“The Third and Seventh Commandments Are Not Opposed to Each Other” Trinity 5 2023

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9. July 2023

Trinity 5

Luke 5:1-11

When Simon Peter saw it, he fell down at Jesus’ knees, saying, “Depart from me, for I am a sinful man, O Lord!” For he and all who were with him were astonished at the catch of fish which they had taken… And Jesus said to Simon, “Do not be afraid. From now on you will catch men.” So when they had brought their boats to land, they forsook all and followed Him.

In the holy Name of + Jesus. Amen.

Jesus preached the Word to the multitudes from Peter’s boat. Afterward, He finished preaching and confirmed His Word with a divine miracle. He told Peter to row into the deep water and let out the nets. They caught a great haul of fish, although there had not been a nibble the night before; the net tore but held the great mass of fish, and the boats began to sink yet did not sink, and both fish and men came safely on land. And now Peter and the rest are called to do the same in the world with the Word as the dragnet to gather the little fishes, you, through water and into His boat, the Church. 

Is Jesus saying that we should forsake the needs of our family and livelihood and commit to church vocations, be it pastor, teacher, musician, or otherwise? Some are called to a ministry that depends on the congregation’s love for income and other needs. But not all are called to walk away from their work to pursue new careers at Jesus’s command. 

Obedience to the Third Commandment and obedience to the Seventh Commandment may occur together; indeed, they should occur together. They do not contradict one another, for adherence to the Seventh Commandment cannot be fully God-pleasing unless accompanied by obedience to the Third Commandment. 

In the Third Commandment, the Lord God commands us to keep the Sabbath holy; that is, we are diligently to hear His Word and not merely to hold a weekly, external Sabbath worship—but daily to keep a lasting, spiritual Sabbath within one’s heart, in the longing for the heavenly treasures, and abstention from sinful deeds. In the Seventh Commandment, the Lord God commands us not to steal; that is, we are to be content with what we have and to provide for ourselves by the work of our hands.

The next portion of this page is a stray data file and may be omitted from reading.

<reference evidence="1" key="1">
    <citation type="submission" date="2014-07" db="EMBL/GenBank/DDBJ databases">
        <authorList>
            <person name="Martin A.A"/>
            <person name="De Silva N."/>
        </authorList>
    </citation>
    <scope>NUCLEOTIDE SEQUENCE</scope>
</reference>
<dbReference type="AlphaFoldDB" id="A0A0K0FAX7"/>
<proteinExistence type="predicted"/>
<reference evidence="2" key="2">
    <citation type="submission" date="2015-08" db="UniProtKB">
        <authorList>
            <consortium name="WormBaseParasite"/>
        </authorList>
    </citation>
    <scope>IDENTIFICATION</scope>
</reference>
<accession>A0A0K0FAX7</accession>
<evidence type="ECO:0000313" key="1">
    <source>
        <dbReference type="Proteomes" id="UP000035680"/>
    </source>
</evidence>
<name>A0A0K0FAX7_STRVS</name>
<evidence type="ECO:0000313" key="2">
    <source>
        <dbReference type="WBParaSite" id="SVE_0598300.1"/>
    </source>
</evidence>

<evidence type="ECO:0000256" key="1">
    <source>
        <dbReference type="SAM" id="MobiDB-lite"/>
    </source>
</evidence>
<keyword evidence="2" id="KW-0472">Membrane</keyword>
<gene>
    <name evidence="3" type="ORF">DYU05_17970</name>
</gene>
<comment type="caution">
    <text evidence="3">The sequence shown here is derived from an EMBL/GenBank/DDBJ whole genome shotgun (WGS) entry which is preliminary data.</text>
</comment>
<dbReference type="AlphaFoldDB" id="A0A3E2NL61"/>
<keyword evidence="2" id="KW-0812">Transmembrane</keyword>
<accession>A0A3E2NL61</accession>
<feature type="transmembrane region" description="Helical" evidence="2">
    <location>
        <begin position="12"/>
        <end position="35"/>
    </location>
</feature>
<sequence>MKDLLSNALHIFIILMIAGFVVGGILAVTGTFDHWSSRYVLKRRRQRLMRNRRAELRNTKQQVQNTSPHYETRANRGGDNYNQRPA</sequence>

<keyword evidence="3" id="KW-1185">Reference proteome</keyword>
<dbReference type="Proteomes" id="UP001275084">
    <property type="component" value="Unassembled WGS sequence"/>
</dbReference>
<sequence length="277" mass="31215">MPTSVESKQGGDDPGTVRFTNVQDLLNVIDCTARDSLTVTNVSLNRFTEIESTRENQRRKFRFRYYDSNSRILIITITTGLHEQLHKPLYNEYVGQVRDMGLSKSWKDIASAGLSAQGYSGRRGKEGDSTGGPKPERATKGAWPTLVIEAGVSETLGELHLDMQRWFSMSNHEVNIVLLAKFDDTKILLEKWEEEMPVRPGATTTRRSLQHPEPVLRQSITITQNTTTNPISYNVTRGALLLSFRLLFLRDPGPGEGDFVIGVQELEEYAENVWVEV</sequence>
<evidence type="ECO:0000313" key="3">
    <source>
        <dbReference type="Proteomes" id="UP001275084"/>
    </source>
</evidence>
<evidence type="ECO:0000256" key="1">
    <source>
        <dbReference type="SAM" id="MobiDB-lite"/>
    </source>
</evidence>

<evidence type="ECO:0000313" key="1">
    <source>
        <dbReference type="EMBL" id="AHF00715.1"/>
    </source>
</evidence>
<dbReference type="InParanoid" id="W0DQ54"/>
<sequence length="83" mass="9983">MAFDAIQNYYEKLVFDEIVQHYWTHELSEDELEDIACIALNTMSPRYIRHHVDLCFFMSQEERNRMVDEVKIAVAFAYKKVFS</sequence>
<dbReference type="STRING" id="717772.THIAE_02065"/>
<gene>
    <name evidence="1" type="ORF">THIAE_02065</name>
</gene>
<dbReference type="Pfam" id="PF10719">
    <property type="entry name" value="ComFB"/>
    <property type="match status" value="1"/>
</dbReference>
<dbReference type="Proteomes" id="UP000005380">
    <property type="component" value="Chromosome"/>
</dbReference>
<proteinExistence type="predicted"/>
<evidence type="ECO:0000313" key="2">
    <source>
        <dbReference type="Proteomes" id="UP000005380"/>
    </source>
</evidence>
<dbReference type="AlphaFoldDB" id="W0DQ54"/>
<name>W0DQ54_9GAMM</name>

You see, these two commandments do not strive one against the other; for they are God-given. Therefore, obedience to one commandment goes with adherence to the other. Christians often gather together, even on workdays, to hear God’s Word and nourish themselves by it—or, rather, the Lord God nourishes them—even if it is using a miraculous fish catch. Work in your vocation does not hinder or harm godliness so long as one performs it rightly. This is why Christ constrained Peter to come on board and tend to his fisherman’s trade after He had preached from the boat. God has ordained that man should “eat his bread in the sweat of his brow” (Gen. 3:19) so that by working, our lustful flesh may be tamed and subjected to the obedience of the Spirit. 

That which the Lord God Himself ordains cannot hinder piety or fear of Him. We must serve the Lord God in our vocation by true faith within our hearts, by godly reverence and love, by showing love to our neighbor, and by a patient and humble expectation of divine blessings. Interrupting our work at a special time to hear God’s Word is not the only way to serve Him, but in the middle of our work, we can lift our hearts to God and sing a hymn of praise and begin and end our work with thanksgiving. We could listen to the Congregation at Prayer or one of the many other devotional resources. For by the divine Word and prayer all our deeds are sanctified (1 Tim. 4:5). Thus, when viewed properly, obedience toward the Third and Seventh Commandments is in no way contradictory; for obedience to the Seventh Commandment is not wholly pleasing to God unless it is accompanied by obedience to the Third Commandment.